Social care hit by ‘perfect storm’ as costs rise by £3.7billion

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Social care hit by ‘perfect storm’ as costs rise by £3.7billion and demand rises due to staff and bed shortages, local councils warn

Social care services are facing a £3.7billion ‘perfect storm’ of extra costs, staff shortages, fewer care beds and increased demand, local authorities warn.

Without additional funding, quality and access will have to be further reduced, meaning people could wait longer than they currently do for a package of care, they say.

Prime Minister Liz Truss is being urged by the County Councils Network to ‘follow up’ with a promise of extra spending on adult social care over the next two years – despite pledging to scrap the rise in l national insurance intended to finance the new health and levy on care.

New Health Secretary Therese Coffey will present plans for the NHS and social care this winter

Some 542,000 people were waiting for care packages, assessments or direct payments and examinations at the end of April, up 37% from the previous six months, the group says.

CNN, which represents 36 councils in counties covering 25 million people, says services are under pressure ahead of reforms next October and urged the new government to confirm new investments in adult social care in the budget. emergency this week.

Although the 1.25% hike in National Insurance to fund both the NHS and social care looks set to be scrapped, the new Truss government has signaled its support for the planned overhaul of the system in the year next.

This would introduce a spending cap of £86,000 and raise the threshold to start receiving aid from £23,250 to £100,000 – see below.

Today new Health Secretary Therese Coffey is due to present plans for the NHS and social care this winter, while on Friday Chancellor Kwasi Kwarteng will hold a mini budget which is expected to cover taxes and support to help people people through the cost of living crisis.

What is the social protection plan?

There will be a new spending cap of £86,000 and a more generous means test where the level of capital at which people become eligible for help will increase from the current £23,250 to £100,000, from the autumn 2023.

However, experts say there is a loophole in the plan and the poorest could still spend most of their assets, including their homes, if they needed care, while the better off would lose some relatively small in their wealth.

The new lifetime spending cap will also be based on some, but not all, of people’s private contributions to care, rather than their total costs.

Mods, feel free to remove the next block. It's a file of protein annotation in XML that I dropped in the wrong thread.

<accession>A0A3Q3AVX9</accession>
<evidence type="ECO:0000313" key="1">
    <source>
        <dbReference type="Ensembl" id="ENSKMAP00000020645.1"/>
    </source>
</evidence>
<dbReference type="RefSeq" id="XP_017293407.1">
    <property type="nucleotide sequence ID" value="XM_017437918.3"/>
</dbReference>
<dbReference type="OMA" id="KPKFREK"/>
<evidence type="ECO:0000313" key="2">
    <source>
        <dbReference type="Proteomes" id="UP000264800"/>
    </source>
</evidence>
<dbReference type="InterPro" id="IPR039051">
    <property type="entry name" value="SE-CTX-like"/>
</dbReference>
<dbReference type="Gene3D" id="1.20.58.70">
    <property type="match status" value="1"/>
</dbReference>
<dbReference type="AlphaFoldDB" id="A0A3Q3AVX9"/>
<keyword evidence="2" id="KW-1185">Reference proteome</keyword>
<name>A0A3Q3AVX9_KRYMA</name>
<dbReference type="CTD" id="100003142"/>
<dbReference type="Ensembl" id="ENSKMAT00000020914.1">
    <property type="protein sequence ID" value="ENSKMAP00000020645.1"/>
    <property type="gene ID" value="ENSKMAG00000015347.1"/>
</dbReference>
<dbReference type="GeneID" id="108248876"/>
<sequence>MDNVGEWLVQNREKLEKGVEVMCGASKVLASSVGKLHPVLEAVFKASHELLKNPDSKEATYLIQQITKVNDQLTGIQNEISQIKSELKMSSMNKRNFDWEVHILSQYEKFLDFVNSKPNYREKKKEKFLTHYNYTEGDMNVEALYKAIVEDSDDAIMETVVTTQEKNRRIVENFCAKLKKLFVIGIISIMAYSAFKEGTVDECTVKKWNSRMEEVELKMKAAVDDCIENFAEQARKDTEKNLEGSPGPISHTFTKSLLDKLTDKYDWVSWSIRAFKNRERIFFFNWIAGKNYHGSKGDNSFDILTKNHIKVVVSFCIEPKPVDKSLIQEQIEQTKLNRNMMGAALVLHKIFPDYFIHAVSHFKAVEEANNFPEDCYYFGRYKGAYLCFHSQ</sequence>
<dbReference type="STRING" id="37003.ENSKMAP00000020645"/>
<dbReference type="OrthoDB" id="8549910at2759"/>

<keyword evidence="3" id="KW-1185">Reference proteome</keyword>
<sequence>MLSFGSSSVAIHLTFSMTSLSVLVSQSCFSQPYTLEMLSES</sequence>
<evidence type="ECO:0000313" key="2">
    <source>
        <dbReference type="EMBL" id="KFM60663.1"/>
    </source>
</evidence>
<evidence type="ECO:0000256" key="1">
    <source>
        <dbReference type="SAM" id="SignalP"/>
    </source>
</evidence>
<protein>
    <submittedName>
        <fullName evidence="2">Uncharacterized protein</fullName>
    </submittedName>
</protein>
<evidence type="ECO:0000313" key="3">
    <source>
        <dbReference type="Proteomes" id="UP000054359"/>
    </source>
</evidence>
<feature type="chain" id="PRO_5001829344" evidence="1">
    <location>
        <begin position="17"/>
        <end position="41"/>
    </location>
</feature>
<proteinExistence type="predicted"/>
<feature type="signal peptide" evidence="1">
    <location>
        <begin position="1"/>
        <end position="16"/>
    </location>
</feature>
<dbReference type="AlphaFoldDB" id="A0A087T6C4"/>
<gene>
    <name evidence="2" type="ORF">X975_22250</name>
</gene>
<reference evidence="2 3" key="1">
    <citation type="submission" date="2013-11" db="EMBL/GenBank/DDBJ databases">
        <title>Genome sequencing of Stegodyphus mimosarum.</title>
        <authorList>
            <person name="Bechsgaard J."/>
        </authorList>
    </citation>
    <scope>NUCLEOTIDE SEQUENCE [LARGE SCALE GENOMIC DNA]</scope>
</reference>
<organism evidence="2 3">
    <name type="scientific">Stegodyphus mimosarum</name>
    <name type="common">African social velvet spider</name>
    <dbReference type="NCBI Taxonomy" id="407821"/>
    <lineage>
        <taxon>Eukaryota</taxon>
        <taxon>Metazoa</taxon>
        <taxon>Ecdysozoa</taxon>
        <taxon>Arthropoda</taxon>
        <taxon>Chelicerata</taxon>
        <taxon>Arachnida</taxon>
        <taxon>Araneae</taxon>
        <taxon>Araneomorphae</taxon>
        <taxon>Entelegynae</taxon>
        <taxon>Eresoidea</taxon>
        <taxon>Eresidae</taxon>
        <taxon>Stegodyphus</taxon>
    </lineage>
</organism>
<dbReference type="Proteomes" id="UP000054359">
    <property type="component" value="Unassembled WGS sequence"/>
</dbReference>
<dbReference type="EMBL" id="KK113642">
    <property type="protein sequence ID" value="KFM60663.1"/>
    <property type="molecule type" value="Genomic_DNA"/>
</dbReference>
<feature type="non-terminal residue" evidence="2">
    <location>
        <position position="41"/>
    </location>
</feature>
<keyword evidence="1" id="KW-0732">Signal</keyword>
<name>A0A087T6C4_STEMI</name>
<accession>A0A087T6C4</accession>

This will exclude anything that local authorities deem unnecessary or not ‘eligible’ for your care, any financial support they provide for your costs, additional payments you may make for high-end amenities like better rooms, living daily or “hotel and lodging” costs, and any care expenses before October 2023.

The County Councils Network says longer waits for care packages, assessments and payments are affecting hospital discharges, where people are medically fit to leave hospital, but this is being delayed due to a lack of care available in the community.

It says that at the end of July, about 13,014, or 10% of all hospital beds, were occupied by people who could be discharged, compared to about 10,400 last November, with many of these delays attributable to to the adult welfare system.

“The new Prime Minister’s pledge in the leadership election to spend more money on adult social care was a welcome acknowledgment that the care system is significantly underfunded and this is having an impact on the NHS,” said adviser Martin Tett, the organisation. health and social spokesperson.

“Services were already under pressure before the government’s reforms were introduced next October, and councils were not due to receive any funding to address these immediate issues.

“However, the situation is now getting worse with rising inflation meaning councils face an extremely difficult 18 months and a £3.7billion cost increase this year and next.

“We are facing the perfect storm of staff shortages, fewer care beds and higher costs – all of which will impact people waiting for care and hospital discharges.

“While the perception is that social care is fixed with ongoing reform, the experience of those who need care now is anything but. We urge the government to confirm that social care will receive a much-needed financial boost as soon as possible.

A government spokesman said: “The Health and Social Care Secretary is focused on delivering services to patients and has set out his four priorities A, B, C, D – ambulances, backlogs, care, doctors and dentists.

‘We will continue to invest in health and care as a whole the same amount as planned under the levy, and immediately we have made an additional £3.7bn available to councils this year – including £1bn to be spent specifically on social care.’

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